Sunday, March 8, 2009

Fresh Spring Rolls


Oh Fresh Spring Rolls, are you Thai? Are you Vietnamese? Are you some sort of creation thought up by crazy Americans and passed off as authentic Asian cuisine? Tell me your secrets!

Though I have no idea where these tasty treats hail from, and after at least three minutes of exhaustively googling them I came up with no conclusive evidence, I still love them. The first time I had them was on one of my first dates with Mr. TA before we got married. He really likes Asian cuisine, all kinds, and he took me to this really cute little Thai place in Washington. We had Phad Thai, Chicken Satay, Mangoes with Coconut Sticky Rice, and Fresh Spring Rolls. Everything was delicious and Mr. TA and I were well on our way to everlasting mushiness - or more typically driving each other as crazy as possible. We like to keep things fresh.

So, more importantly, fresh spring rolls are a rice paper wrapper filled with lettuce, an assortment of herbs, chicken, and shrimp. Many recipes also require the addition of other vegetables like carrots or cabbage and many times noodles are added. I prefer to stick to the style we first had on our date, so I use only lettuce, basil, cilantro, mint, chicken, and shrimp. Top it off with some out of this world peanut sauce and you're good to go.



Speaking of peanut sauce, talk about a crapshoot when you're looking for a good recipe, eh? I've made peanut sauce countless times, and I've never been quite satisfied with any of them. They're either too sweet, too peanutty, too spicy, or too oily. I like my peanut sauce to contain a myriad of flavors - heat, sweetness, spice, and of course the peanuts. It needs to blend effortlessly into a flavor that complements the dish it's adorning, not covering it up. Peanut sauce isn't really an Asian creation (invented by crazy Westerners), so it's little surprise it's now basically the Asian ketchup. We throw it on everything, and instead of adding an additional level of flavor, it masks everything else until all we can taste is the peanut sauce.

I'll pass.

That's why I attempted to create my own recipe completely from scratch. Usually when I attempt something like this it ends in an Epic FAIL. This time, it actually worked. It's the best peanut sauce I've ever had - restaurant or otherwise. It was one of those recipes that as I was mixing everything I knew that it was either going to be the most amazing thing I've ever created - or lump of goo not fit for the neighbor's cat that keeps pooping in my flower beds.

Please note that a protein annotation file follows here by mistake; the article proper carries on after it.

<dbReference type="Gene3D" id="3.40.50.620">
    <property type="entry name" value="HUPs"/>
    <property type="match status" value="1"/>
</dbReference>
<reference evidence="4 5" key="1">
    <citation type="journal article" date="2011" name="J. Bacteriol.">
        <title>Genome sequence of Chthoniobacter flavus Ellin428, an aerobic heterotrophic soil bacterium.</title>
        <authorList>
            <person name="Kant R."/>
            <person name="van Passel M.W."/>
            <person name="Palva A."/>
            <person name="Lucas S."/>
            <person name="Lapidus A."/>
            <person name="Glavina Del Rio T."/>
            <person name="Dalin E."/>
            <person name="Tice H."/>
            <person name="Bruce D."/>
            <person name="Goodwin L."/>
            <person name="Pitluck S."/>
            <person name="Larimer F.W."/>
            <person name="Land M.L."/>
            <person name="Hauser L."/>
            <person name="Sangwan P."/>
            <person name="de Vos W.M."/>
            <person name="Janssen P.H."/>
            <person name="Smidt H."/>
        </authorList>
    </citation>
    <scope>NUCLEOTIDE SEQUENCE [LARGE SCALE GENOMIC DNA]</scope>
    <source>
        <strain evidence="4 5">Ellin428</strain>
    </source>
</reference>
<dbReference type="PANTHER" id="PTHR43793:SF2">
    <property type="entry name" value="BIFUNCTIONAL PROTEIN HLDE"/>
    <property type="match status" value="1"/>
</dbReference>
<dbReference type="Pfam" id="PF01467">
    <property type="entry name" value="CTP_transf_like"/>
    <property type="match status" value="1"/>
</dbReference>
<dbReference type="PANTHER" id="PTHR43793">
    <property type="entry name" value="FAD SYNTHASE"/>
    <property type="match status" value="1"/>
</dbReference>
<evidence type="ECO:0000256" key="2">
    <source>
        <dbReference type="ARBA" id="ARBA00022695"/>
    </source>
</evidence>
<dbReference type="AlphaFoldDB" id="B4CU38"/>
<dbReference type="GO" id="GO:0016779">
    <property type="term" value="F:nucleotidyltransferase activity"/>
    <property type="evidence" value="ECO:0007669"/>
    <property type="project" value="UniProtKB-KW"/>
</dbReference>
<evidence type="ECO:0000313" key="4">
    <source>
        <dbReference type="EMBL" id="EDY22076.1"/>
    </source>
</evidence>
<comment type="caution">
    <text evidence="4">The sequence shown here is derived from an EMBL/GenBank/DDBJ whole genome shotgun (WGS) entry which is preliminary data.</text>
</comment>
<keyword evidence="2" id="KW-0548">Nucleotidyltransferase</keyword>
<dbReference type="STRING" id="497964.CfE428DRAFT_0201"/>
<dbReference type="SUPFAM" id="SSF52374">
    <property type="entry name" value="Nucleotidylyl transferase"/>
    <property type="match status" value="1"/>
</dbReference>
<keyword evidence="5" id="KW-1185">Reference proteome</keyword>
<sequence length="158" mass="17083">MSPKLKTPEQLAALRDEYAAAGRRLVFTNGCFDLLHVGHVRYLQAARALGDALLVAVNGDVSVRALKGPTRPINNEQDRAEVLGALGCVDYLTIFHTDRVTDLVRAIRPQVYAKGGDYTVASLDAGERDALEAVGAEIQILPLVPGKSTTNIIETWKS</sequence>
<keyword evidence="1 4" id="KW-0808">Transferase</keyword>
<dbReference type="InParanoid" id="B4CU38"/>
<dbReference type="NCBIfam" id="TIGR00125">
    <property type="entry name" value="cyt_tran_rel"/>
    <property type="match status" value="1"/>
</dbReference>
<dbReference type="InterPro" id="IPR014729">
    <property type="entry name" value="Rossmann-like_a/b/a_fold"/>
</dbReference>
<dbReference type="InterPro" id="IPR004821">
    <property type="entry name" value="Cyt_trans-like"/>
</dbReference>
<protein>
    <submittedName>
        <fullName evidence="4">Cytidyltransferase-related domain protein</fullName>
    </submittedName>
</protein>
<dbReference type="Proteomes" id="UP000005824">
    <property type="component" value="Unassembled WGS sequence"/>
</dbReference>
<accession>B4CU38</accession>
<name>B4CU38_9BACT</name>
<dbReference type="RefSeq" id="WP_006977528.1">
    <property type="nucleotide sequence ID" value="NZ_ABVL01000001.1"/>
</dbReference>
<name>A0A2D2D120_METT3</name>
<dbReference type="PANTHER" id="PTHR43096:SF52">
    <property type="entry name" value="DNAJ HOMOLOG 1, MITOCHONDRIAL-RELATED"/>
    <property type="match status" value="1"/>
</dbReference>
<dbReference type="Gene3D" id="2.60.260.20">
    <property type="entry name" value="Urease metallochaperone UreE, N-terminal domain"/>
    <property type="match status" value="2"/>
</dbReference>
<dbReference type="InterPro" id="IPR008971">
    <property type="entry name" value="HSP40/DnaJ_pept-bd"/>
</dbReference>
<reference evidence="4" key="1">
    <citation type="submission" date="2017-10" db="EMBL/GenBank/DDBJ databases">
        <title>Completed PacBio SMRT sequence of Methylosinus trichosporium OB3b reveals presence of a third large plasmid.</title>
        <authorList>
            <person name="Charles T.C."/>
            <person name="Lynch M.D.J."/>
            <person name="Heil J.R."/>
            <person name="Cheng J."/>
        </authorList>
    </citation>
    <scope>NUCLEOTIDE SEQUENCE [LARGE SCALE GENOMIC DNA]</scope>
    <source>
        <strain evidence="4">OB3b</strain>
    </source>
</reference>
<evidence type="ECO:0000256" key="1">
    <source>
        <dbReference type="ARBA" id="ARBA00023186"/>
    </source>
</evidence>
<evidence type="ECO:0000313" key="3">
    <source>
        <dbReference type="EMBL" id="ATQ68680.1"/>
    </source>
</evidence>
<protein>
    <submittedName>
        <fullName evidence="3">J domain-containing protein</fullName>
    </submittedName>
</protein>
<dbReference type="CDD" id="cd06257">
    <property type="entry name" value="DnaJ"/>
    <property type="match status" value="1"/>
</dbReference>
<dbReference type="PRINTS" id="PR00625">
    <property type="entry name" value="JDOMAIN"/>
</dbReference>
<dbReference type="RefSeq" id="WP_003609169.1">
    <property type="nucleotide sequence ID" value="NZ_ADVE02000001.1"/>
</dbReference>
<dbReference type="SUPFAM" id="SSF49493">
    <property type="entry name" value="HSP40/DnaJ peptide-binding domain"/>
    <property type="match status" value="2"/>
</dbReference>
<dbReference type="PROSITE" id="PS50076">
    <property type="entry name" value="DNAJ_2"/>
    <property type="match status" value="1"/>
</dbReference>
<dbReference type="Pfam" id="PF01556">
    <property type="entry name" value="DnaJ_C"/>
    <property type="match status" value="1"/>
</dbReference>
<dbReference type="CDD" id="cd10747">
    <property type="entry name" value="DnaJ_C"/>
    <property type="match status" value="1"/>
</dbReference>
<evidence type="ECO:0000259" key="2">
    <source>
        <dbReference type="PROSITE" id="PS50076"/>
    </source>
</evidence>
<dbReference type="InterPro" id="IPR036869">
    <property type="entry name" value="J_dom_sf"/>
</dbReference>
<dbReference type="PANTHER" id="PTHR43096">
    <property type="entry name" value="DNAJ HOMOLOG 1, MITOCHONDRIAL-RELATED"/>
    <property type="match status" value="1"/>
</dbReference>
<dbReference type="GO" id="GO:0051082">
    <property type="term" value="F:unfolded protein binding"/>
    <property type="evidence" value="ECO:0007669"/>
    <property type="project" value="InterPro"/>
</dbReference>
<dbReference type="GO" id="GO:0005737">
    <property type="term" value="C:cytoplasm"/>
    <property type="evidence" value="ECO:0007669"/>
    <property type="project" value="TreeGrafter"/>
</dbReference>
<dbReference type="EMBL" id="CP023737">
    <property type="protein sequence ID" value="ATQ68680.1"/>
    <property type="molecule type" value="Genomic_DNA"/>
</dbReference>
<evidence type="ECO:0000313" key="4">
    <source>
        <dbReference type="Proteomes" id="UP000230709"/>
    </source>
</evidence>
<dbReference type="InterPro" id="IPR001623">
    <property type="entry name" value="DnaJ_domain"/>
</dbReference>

And believe me, at this point I'd feed that cat all sorts of weird crap. That's right, poop in your owners house - not my chrysanthemums.

I've heard that working with some Asian ingredients and techniques can be a little intimidating for some, so I've included some step-by-step photos to guide through the process. They're really so simple, I can't think of any reason for not trying them.

Fresh Spring Rolls

Makes 6

For the Rolls:

6 sheets rice spring roll wrapper (available at any Asian market)
6 leaves green or red leaf lettuce (romaine and iceberg are too firm, they may tear the wrapper)
1 cup cilantro leaves
1 cup mint leaves
1 cup basil leaves
12 shrimp (preferably 25-30 ct.), raw, shelled and deveined
10 oz chicken (1 medium boneless, skinless breast), cut into small strips about 1 oz each
4 tablespoons butter, divided

For the Peanut Sauce:

1/2 cup smooth peanut butter
1 teaspoon red curry paste
1/2 teaspoon salt
1 tablespoon palm sugar, grated
1/2 tablespoon rice vinegar
1/3 cup coconut milk